While the UBCM voted for a bad-dog registry across B.C., Maple Ridge Mayor Nicole Read wants better local rules that will prevent dog attacks in the first place.
Read opposes Montreal’s recently imposed ban on new pit bull ownership in that city, and signed the change.org petition calling for that city to reverse its policy. A court decision following a challenge by the SPCA has since stalled that bylaw’s implementation.
“I used to own a bull mastiff/pit-bull cross who was an amazingly gentle dog,” Read said on Facebook.
“There are many of these dogs whose lives have been put at risk by a sweeping breed specific ban that I cannot agree with. There are better, more effective ways to regulate than this.”
Ontario has had a ban on pit bulls for 10 years.
She’ll be raising the issue at a future council meeting.
“I think Montreal has really highlighted the need to make sure our laws are really aimed at regulating pet ownership so that we never get to a place where somebody feels compelled to implement a breed-specific ban. I would hate to see anybody want to do that here.”
Read’s view is supported by local veterinarian Dr. Adrian Walton, who also opposes breed-specific bans and recently posted a “Pink Tutus for Pit Bulls” video, asking people to think of tutus when they think of pit bulls as a means of breaking the stereotype that all pit bulls are vicious.
“I think we need to ban morons who get dogs for the wrong reasons,” he said.
Decades ago, the German shepherd had the same reputation as the pit bull has today.
If people can’t own pit bulls, they’ll gravitate towards some other breed, he added.
The reason pit bulls cause problems is because people get them for the image of having an aggressive dog, Walton said.
“When I was a kid, it wasn’t the pit bull that was a dangerous dog. It was the German shepherd. Nowadays, the German shepherd is considered an heroic breed.”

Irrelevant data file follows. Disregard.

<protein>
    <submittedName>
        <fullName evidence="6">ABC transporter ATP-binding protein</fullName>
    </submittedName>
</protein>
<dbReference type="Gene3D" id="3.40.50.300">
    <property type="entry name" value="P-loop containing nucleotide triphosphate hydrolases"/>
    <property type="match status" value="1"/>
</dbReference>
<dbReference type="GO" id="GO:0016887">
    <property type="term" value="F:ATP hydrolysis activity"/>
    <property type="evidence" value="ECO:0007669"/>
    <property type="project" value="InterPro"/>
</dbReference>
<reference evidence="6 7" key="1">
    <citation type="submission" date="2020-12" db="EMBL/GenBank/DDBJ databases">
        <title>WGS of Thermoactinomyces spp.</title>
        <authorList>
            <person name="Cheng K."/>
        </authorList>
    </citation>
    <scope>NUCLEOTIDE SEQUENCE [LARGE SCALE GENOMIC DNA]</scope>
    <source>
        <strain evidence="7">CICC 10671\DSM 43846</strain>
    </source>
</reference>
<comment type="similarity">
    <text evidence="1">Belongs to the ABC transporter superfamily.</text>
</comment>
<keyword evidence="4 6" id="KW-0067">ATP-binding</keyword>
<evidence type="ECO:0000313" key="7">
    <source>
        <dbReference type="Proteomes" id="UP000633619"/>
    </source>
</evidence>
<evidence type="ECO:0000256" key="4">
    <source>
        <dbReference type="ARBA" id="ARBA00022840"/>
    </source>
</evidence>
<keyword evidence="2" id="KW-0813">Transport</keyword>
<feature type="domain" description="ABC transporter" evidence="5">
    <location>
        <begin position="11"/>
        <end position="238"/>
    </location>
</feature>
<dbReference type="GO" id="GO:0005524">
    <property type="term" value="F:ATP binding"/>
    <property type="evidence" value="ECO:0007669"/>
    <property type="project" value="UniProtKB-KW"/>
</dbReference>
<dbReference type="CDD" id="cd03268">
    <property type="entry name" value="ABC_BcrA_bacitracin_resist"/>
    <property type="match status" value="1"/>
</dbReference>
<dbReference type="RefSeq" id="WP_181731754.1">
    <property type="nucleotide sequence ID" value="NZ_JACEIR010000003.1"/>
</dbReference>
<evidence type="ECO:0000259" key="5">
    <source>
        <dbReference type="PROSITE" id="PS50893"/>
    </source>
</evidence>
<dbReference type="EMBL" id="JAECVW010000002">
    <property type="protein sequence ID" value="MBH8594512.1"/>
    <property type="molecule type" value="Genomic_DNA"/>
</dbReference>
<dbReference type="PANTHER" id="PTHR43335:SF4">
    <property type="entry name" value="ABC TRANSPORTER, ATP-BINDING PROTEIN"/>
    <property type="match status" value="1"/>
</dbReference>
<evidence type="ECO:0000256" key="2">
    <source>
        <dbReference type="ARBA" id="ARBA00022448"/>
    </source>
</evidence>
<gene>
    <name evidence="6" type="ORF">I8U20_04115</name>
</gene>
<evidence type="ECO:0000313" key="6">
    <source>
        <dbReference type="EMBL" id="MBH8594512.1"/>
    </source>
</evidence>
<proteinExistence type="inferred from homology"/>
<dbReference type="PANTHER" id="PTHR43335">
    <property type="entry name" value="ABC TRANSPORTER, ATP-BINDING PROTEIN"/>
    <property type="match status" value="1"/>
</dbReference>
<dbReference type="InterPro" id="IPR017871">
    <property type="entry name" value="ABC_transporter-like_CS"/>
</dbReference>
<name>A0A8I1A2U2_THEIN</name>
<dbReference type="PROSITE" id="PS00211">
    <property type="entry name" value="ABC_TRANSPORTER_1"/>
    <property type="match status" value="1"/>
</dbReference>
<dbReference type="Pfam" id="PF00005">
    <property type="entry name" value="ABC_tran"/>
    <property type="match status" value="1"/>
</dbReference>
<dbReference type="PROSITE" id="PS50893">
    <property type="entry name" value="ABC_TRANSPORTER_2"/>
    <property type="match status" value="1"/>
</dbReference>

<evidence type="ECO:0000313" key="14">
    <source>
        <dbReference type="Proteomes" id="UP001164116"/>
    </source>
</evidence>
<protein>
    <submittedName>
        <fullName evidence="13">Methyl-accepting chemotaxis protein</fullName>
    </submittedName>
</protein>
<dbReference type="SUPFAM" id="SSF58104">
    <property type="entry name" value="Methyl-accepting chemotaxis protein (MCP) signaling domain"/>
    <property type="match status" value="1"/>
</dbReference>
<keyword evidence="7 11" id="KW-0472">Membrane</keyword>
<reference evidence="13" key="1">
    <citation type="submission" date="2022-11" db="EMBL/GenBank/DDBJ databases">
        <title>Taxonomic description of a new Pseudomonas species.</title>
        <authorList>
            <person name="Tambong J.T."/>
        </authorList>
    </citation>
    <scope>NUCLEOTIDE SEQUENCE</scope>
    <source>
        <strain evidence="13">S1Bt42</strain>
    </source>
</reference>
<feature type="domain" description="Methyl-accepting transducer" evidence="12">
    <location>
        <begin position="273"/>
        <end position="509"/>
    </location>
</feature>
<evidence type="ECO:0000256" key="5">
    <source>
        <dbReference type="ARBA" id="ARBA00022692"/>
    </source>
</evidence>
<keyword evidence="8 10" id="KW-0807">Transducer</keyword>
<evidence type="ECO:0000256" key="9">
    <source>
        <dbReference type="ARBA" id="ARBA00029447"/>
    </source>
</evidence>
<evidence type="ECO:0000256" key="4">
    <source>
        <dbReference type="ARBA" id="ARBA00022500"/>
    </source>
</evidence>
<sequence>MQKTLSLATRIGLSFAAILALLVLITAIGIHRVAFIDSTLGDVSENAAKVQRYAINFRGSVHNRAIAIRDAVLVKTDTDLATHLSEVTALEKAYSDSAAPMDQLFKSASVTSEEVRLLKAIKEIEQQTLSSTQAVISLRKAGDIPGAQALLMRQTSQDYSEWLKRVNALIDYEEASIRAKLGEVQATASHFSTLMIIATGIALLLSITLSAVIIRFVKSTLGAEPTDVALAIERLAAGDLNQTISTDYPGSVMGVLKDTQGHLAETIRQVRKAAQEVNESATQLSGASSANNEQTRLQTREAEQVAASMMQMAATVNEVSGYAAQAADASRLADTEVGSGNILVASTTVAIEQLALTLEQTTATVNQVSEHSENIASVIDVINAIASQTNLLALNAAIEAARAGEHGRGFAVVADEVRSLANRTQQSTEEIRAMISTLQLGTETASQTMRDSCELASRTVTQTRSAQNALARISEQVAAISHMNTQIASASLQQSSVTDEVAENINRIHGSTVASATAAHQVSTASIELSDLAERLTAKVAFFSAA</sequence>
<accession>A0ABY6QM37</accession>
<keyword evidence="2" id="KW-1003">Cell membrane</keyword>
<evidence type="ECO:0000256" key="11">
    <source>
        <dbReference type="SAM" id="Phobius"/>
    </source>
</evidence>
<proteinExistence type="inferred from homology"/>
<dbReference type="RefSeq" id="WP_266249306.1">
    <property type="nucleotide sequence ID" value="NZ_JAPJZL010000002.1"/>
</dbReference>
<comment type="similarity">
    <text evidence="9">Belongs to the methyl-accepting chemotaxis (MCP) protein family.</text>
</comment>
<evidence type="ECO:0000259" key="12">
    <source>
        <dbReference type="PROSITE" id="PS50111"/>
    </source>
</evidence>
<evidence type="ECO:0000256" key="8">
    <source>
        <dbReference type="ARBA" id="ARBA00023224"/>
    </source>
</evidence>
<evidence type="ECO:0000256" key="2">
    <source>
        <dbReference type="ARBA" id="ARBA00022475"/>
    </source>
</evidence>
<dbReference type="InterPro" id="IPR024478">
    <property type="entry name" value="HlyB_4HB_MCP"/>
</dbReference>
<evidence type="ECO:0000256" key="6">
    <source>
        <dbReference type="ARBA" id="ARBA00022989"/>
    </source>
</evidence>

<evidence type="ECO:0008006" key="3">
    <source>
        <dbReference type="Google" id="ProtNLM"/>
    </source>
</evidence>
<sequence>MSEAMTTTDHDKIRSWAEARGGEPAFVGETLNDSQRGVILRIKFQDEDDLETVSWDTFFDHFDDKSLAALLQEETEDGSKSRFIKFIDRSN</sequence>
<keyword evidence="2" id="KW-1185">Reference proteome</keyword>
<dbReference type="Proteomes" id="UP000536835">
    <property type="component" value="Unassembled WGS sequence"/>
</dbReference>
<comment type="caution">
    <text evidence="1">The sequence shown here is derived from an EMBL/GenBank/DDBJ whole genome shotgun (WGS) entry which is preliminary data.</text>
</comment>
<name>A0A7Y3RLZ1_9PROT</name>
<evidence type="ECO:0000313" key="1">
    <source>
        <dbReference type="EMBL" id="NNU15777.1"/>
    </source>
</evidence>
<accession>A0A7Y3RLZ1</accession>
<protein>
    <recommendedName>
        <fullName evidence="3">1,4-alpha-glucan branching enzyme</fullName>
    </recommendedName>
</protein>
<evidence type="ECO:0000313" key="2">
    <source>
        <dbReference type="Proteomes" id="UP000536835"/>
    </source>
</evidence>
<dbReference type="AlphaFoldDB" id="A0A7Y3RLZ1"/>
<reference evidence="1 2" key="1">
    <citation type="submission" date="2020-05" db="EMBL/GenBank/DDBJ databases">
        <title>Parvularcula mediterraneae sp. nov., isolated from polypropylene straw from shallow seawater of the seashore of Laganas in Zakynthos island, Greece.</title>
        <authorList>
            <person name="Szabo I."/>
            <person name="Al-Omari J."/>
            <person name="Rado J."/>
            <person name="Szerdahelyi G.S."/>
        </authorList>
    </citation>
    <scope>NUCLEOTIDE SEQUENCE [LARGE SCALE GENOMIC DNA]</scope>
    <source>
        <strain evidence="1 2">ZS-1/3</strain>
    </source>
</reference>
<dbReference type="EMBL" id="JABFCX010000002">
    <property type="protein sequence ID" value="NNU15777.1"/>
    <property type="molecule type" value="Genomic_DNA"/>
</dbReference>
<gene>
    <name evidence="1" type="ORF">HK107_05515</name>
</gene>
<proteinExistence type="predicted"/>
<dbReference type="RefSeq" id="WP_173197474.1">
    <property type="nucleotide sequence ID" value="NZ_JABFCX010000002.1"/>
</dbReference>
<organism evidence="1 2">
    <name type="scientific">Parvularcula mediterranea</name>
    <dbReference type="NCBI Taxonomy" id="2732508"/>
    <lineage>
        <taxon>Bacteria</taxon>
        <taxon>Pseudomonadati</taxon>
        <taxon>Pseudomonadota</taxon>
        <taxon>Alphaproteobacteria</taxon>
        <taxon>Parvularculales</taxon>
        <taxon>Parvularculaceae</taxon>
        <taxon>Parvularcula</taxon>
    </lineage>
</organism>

Dog shelters and the SPCA all oppose breed-specific bans, he pointed out.
Walton said any large dog “can cause a huge amount of injury.”
Today, he’s more worried about the cane corsos or dogo Argentinos, which are large, guard dogs.
“A lot of these are two times to three times the size of a pit bull and there are people that are picking these breeds specifically … and they are a bit of a problem.”
Walton said there is such a thing as a bad dog, despite having the best of owners.
“Some owners are very good but their dog is aggressive.”
And if a dog is aggressive, Walton said he has no problems euthanizing them. Large dogs require a lot of training and care to make sure they don’t turn out aggressive.
He added there are many dangerous dogs in Maple Ridge.
Walton also fully supports a province-wide dangerous dog registry as promoted by the City of Pitt Meadows.
“I would love that. I would have no problem with that.”
Pitt Meadows proposed such a move at last week’s Union of B.C. Municipalities convention in Victoria. The resolution was supported which means the idea will be passed on to the provincial government.
A province-wide dangerous dog registry would have to be consulted by all animal control agencies and police so that dangerous dogs can be tracked no matter where their owners move in B.C.
They’d be required to record in the registry every dog that kills or severely injures a person or a domestic animal.
Pitt Meadows Coun. Janis Elkerton said it’s too easy for an owner to skip town to a new community with their vicious dog and escape tough restrictions that might otherwise apply.
In two recent incidents of vicious dog attacks in her community, she said, the dog and owner relocated to another municipality, with no notification to authorities there.
She said that makes it difficult to prevent future attacks involving known dangerous dogs.
Public pressure in Pitt Meadows grew last year after Shih Tzu cross ‘Buttons’ was killed by a bull mastiff – spawning a “Justice for Buttons” campaign – and tiny Pomeranian ‘Lilly’ was killed by a pit bull.
The pit bull that killed Lilly was subsequently moved to another community, where the dangerous dog designation slapped on it by Pitt Meadows meant nothing.
The B.C. SPCA has also supported a provincial dangerous dog registry to insure dangerous or vicious designations on dogs made in one community can bolster enforcement elsewhere.
Different cities have different regulations governing dangerous dogs.
Surrey requires designated dangerous dogs there to be muzzled, on leash and competently under control when off property, and in a fully enclosed pen when not in the home, with stiff fines for violators.
UBCM also passed a resolution calling on the province to make owners liable for injuries or damage their pets cause.